Holiday Weather

Weather Maspalomas

Last updated:

2 Oct

Local Time: 11:02 WEST UK Time: 11:02 BST
79°F
(26°C)
NNE 4mph
(6kmh)
  • Sunrise 07:54
  • Sunset 19:46
  • Moonrise 15:15
  • Moonset 01:27
Temp feels like: 79°F (26°C)
Length of Day: 12h 07m
Humidity: 74 %
Dew Point: 67°F (19°C)
Pressure: 30.06 " (1018 hpa)

Average for October: 73°F (23°C)

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Weather Overview for Maspalomas

The climate of Maspalomas is one of the principal reasons for it being such a popular holiday destination. Temperatures in Maspalomas are pleasant throughout the year; winters are mild and summers are warm without being stiflingly hot thanks to the cooling northeast trade winds that prevail in the region. The climate can be described as subtropical and with over 2700 hours of sunshine a year, Maspalomas is one the driest and sunniest places in the Canary Islands.

Maspalomas is a tourist town on the south coast Gran Canaria in the Canary Islands. Gran Canaria is the third largest island of the Canary Islands archipelago, located off the coast of North Africa and often referred to as the ‘Islands of Eternal Spring’ for their enviable climate.

  • Maspalamos, Gran Canaria

Maspalomas

Maspalomas is famous for its 12km long beach and the extensive sand dunes found in the area. Maspalomas is also popular for a number of other tourist activities such as water parks and offers the largest golf course in Gran Canaria, therefore making it one of the best resorts on the island for beach lovers and family holidays. 

The island has one of the lowest cross-season temperature variations of anywhere in the world. Average highs range from 20ºC in winter to 26ºC in summer, while average lows are between 14ºC and 21ºC. The highest temperature recorded in recent years in Maspalomas was a sweltering 41.7°C on July 22nd in 2005, whilst the coldest temperature recorded was only 9.7°C on March 15th in 2011. So you definitely don’t have to worry about it being too cold if you are planning on visiting Maspalomas in the winter.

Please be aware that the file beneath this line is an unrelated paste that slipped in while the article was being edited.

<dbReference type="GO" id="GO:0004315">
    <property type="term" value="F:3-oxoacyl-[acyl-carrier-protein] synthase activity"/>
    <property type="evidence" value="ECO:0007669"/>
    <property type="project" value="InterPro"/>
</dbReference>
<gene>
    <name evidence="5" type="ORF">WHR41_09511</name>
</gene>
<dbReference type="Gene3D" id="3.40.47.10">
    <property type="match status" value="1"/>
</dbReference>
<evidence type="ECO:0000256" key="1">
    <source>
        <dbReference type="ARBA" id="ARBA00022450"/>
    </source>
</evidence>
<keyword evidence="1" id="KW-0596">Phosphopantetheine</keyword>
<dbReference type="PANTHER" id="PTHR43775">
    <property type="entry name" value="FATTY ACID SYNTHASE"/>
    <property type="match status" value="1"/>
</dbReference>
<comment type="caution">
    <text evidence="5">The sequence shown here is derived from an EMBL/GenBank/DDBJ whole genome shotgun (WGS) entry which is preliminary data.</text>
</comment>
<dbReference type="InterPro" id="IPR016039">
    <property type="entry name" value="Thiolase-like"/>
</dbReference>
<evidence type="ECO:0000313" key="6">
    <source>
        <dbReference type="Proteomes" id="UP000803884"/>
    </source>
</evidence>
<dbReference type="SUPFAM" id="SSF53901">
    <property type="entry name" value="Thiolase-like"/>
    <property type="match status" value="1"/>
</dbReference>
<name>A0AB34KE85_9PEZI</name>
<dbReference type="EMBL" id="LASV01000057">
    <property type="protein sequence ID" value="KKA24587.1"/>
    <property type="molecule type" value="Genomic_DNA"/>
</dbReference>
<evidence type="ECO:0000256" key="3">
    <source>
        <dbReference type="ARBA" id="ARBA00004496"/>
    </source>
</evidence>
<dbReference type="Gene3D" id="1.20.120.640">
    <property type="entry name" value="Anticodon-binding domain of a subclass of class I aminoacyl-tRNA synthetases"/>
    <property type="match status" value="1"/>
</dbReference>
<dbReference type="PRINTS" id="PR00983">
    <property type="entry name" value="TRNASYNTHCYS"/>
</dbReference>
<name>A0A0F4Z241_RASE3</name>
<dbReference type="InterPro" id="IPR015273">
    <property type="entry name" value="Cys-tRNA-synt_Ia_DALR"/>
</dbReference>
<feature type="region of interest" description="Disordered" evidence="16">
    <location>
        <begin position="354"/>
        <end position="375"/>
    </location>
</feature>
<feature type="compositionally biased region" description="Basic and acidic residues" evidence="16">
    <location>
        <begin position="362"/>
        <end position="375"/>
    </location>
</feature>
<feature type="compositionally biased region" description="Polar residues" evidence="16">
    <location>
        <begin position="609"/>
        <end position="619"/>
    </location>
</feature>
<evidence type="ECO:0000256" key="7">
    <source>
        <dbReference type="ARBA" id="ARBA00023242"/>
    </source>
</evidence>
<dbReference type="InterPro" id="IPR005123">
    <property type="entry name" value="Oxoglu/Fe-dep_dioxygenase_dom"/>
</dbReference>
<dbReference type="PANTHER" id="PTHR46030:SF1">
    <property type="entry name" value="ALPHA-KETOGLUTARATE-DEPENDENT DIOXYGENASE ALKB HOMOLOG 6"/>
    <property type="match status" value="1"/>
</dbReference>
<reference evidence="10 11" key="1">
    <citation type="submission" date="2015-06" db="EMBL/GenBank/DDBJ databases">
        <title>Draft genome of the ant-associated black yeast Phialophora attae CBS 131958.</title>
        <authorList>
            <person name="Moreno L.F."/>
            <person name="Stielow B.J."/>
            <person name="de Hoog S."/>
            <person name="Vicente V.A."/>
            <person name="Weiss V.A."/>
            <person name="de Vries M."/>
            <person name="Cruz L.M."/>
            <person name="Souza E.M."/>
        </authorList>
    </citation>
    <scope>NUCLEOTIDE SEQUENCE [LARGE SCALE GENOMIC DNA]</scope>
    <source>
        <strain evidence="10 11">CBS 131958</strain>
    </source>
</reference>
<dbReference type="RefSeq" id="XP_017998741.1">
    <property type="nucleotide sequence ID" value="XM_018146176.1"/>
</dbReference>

There are two main reasons for the absence of the stifling summer temperatures which are commonly endured on the North African mainland, just 200km to the east: the northeast trade winds and the Canary Current.

The northeast trade winds are frequent in summer and bring cooler air to Maspalomas. The winds are caused by hot air rising to high altitudes over the equator. This air travels north, then sinks and cools before turning back and hitting the Canaries. In July the trade winds are nearly constant.

Over the course of the year in Maspalomas and the rest of Gran Canaria, typical wind speeds vary from 1 mph to 31 mph. On average, the highest average wind speed of 24 mph occurs around July 19th, whilst the lowest average wind speed of 10 mph occurs around January 2nd. In recent years the highest wind speed average was around 40 mph, recorded on January 25th in 2011. 

The Canary Current is the other phenomenon and causes cooler waters to flow past the Canary Islands. Sea temperature around Maspalomas varies between 19ºC in winter and 23ºC in late summer – that means it’s warm enough for swimming year round. Maspalomas offers a number of water sport opportunities including jet skiing, surfing, parasailing, water-skiing, inflatable rides and even speedboats. On a warm, sunny day you may also want to visit Aqualand, which is the biggest water park in the Canary Islands. 

Annual rainfall is very low in Maspalomas. Summer months see almost no rainfall whatsoever while the wettest months of December and January see only a little over 30mm a month. These two months typically see rain on just five or six days each. The most common forms of precipitation throughout the year in Maspalomas are moderate rain, drizzle and light rain.